Psychologically, running has been used as a method to combat depression and addiction. As an alcoholic, I can say that the "runner’s high" that people report feeling does exist and it is pretty awesome. Granted, for me it happens after I finish, when I realize that I can finally stop running.

Professional runners generally don’t make a very good living, but they often get their gear for free. Distance runners make as little as freelance copywriters, and what’s worse, unlike building a portfolio, once they reach a certain level of professional success, their earnings are completely contingent upon whether or not they can stay that good. One of the highest salaries for distance runners that I could find a record of was for Dathan Ritzenhein, who is a twenty-seven year old, Nike-sponsored long distance badass who makes roughly $250,000 a year. Other than that, if you’re looking to break into the world of professional running, you need a good agent, a good story, and tremendously good competition times. Even those don’t guarantee you a salary. I read about one young man named Todd Reeser,  who apparently was doing very well around 2000 and 2001. Even though he was well beyond college age, he was living at home with his mother just to get by. His manager, John Luther, said that Todd had lived off of 5K (money, not distance) a year for several years just to try to dedicate all of his time, energy, and focus into being a professional long distance runner. Luther said, "He’s lived the life of a pauper, like most distance runners, and has been at or below the poverty line for several years. His mother’s helped him out tremendously, and we have a couple of corporate sponsors for him. Hopefully after his performances this fall, he’ll get a nice shoe contract." That was in November, 2000. I couldn’t find a scrap of documentation about Todd – no race times, injury information, nothing – dated beyond early 2001. I wonder where he is now and what he’s up to, though it kind of frightens me to think too hard about it.

Of course, Simon and I don’t want to be professional runners. We want to be the kind who might just go for a mile and a half jaunt during a downpour after eating way too much Ethiopian food and vegan ice cream. (No joke. This actually occurred last Thursday.) And although I can’t say whether or not we’ll stick with this current workout plan, it is fun to read about running and to see what our bodies can do. We also bicker a lot less when we’re physically exhausted. Perhaps this will all end in an Hamilton-Burr-esque deul, only with the two of us sprinting to the death. Unlike that fateful stand-off, I just hope that if it does take place, it doesn’t go down in Jersey.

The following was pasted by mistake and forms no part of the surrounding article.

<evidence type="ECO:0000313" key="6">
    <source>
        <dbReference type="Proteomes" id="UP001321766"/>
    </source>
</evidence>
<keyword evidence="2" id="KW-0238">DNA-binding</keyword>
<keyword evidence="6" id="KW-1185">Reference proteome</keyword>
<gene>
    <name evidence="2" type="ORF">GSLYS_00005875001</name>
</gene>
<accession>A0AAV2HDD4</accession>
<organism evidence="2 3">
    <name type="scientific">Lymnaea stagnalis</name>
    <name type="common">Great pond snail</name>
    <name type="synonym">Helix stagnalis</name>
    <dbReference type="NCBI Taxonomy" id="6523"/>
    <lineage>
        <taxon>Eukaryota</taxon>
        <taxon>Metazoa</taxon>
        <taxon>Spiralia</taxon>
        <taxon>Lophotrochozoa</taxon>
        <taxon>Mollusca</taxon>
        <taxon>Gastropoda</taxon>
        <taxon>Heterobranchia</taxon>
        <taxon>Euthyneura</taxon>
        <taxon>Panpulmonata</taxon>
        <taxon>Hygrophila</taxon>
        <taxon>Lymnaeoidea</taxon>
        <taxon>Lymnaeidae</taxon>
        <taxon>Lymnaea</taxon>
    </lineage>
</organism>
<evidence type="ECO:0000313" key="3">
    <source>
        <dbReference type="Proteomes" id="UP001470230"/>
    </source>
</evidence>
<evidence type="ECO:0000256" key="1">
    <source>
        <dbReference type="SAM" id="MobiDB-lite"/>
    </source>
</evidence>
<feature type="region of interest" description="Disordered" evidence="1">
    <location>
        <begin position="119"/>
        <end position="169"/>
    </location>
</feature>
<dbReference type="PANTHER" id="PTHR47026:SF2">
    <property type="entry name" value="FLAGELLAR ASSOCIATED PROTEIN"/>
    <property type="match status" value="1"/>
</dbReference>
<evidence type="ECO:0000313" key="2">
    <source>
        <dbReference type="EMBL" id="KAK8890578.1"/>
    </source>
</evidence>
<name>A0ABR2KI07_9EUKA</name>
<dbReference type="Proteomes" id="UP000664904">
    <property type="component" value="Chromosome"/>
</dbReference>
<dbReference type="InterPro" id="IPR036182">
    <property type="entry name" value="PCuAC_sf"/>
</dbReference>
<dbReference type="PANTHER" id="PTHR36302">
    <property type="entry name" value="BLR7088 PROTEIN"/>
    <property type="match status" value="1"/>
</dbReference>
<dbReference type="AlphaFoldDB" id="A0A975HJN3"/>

To follow our suffering, you can check out our profiles on RunKeeper or Daily Mile. Both contain the same pathetic information about how pitifully we’re clomping along. If you’re a runner with an iPhone, RunKeeper is a nifty application that allows you to log and track your workouts. It also lets you see your stats without having to fiddle with the iPhone controls. I like the Daily Mile website better, mainly because it looks like another bubbly, cheerful social networking outlet, only one that broadcasts how much pain my calves are in.

Simon’s RunKeeper profile & Ainsley’s RunKeeper profile

Simon’s Daily Mile profile & Ainsley’s Daily Mile profile

Also, probably the best running-related blog on the ‘net is Feet Meet Street. Even if you’re a three-toed, couch-dwelling sloth, Nitmos’ writing will make you crack up. And probably inspire you to never leave a supine position again. 

Simon would also like for me to state that he tried to read Murakami’s book on running, "but it’s terrible and I hope his body of work gets dropped in a volcano."

 

Team Work

I think I’ve finally found my calling. I believe the job that would suit me best is Wife of a Sports Agent. Why such an obnoxious and anti-feminist pursuit, you ask? Because marrying a sports agent would likely be the only way I could be fully entrenched in two fields I find interesting: marketing and sports. And also because I think I’d get free tickets.

Really, I’m not going to struggle to link this post to my quest for a paycheck by writing for a living. The real reason I got such a flare in my panties to write about athletes’ endorsements is because I am watching a shit-ton of sports. This is pretty much the sweetest time of the year for me. There’s usually pretty significant rainfall, girls (and boys) are wearing skimpier clothing on the New York streets because of the rising temperatures, and both the MLB and the NBA are at points in their seasons that demand I eschew all social engagements after 8PM. I’m a born-and-bred baseball fan. (Guess the team? We’ve beaten yours.) And, admittedly, baseball is linked to my heart because of my family, I associate watching games with both my long-deceased grandmother and my dad. But the NBA has me by the clitoris and the adrenal gland, and both of those are far more important to me than my heart.

Sports fan or not, there’s one thing you know about televised athletic events, and that’s that they come with commercials. Lots of commercials. Cars speeding down winding, rain-slicked streets. Greasy burgers squished between foam-soft buns. Insurance for your home against flooding, insurance for your car, insurance for your erection. Advertising rules television. But the reason why I won’t pony-up for a DVR (other than the cost) is because I actually enjoy the commercials…some of them. Namely the ones with recognizable celebrities of court and field.